Isn’t having customers’ trust a cornerstone to good business?
Isn’t that intangible relationship with customers: loyalty, trust, repeat customers, something most companies want?
Accountability is at the centre of all this.Elizabeth Denham, Information Commissioner
In the first in a series of linked articles about Data Protection Officers (DPOs) under the General Data Protection Regulation (GDPR), we take a detailed look at who exactly the Data Protection Officer is from the history of how the DPO evolved into a legally appointed position, essential information on fulfilling the role of a DPO, and a comparison with other data focussed senior executives within the organisation.
The GDPR represents the most significant overhaul in 25 years of privacy and data protection law. With its extraterritorial scope, the GDPR covers every organisation no matter whether they are a company, charity, or government body providing they have dealings with EU-based consumers.
Affected organisations are required to conduct a detailed review of their internal data protection policies and procedures to bring them in line with the GDPR. This includes supply-chain contracts, along with implementing robust mechanisms for data breach detection and reporting. An essential element of these preparations includes identifying if they are required to appoint a DPO.
The primary role of the data protection officer (DPO) is to ensure their organisation processes personal data of staff, customers, providers or any other individuals (referred to as data subjects) in compliance with the applicable data protection rules.European Data Protection Supervisor
Key facts about Data Protection Officers
- A role defined within the legislation, the DPO is the appointed person responsible for monitoring compliance with the GDPR. Applies to Public (mandatory) and commercial organisations who handle data on EU citizens subject to criteria.
- The DPO must possess expert knowledge of data protection. They are required to advise on all aspects of data compliance across the organisation, including staff awareness and education initiatives.
- The GDPR does not define the qualifications of a DPO, leaving it to organisations themselves to select a person based on the specific requirements of the business. Organisations dealing with large volumes of highly sensitive data in an industry vulnerable to data breaches, i.e. airlines, banks, and government agencies, will likely require a higher calibre of DPO than a local widget-making factory.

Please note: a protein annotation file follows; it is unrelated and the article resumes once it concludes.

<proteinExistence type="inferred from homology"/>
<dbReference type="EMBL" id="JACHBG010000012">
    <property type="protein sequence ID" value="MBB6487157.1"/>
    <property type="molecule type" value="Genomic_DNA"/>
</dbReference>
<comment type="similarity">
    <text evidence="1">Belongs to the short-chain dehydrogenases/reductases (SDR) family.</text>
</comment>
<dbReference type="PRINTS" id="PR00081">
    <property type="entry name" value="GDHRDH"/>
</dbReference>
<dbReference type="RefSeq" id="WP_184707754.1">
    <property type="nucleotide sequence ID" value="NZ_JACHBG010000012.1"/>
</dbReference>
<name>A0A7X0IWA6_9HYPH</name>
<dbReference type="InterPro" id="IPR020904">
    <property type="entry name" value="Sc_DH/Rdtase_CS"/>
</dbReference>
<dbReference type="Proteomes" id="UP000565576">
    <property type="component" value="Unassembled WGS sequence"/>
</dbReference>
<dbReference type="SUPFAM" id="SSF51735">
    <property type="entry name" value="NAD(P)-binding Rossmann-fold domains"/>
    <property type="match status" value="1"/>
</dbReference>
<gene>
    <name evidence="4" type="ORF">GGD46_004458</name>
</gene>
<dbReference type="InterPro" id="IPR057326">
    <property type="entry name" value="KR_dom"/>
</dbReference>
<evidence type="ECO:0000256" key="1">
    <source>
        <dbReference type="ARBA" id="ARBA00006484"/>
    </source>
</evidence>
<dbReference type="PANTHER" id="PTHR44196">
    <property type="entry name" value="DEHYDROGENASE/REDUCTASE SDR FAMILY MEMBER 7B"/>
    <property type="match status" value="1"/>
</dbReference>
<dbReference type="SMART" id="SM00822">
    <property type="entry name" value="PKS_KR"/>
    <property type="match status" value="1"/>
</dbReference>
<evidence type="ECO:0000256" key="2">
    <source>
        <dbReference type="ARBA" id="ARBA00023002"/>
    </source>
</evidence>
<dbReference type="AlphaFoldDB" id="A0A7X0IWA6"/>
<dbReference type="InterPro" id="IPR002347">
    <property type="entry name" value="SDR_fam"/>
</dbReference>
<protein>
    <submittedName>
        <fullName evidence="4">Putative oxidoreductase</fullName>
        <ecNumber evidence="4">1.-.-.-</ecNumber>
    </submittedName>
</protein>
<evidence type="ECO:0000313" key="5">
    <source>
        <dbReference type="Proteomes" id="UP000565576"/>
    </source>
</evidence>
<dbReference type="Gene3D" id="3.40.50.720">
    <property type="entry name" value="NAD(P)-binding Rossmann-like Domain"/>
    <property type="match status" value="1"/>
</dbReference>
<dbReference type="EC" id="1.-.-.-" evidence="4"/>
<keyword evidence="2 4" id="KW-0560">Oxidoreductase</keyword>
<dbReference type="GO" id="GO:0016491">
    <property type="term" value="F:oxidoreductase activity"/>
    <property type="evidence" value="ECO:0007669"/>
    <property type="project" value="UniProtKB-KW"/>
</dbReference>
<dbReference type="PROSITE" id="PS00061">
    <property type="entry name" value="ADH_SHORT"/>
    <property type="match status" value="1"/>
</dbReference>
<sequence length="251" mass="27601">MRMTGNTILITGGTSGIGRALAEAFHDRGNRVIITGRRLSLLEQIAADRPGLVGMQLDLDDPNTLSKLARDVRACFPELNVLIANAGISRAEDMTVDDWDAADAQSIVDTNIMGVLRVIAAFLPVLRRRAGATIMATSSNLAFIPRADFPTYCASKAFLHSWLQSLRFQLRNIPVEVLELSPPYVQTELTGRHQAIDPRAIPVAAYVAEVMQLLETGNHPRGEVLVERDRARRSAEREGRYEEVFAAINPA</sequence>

- The DPO occupies a unique place in an organisation’s structure. The GDPR sets out that a DPO should report directly to the highest management level of the organisation. It also states that management should not provide any instructions regarding the exercise of those tasks, or dismiss the DPO for exercising their role.
- The DPO is integral to an organisation’s efforts to monitor and measure compliance, through Data Protection Impact Assessments (DPIAs), data audits, and to oversee the implementation of compliance tools and reporting mechanisms.
- The DPO must be funded and resourced appropriately. This includes having any or all the necessary team, premises, facilities and equipment required to deliver their obligations.
- The position of DPO is challenging, as it requires an ability to objectively examine the impact of data processing decisions on data subjects, whilst not allowing their judgment to be clouded by the objectives of the organisation.
- The position of DPO can be outsourced, and be full time or part-time, depending on the size of the organisation. Large companies, especially those that operate in multiple jurisdictions, may have to recruit a team; smaller organisations may outsource the role or fulfil on a part-time basis.
- A DPO has a responsibility to fully co-operate with the Information Commissioner’s Office (ICO), the supervisory authority (SA) charged with overseeing the GDPR in the UK.
- Finally, DPOs help organisations to demonstrate their accountability. They communicate a message of openness, strengthening relationships and building trust between customers, service users, employees and the organisation.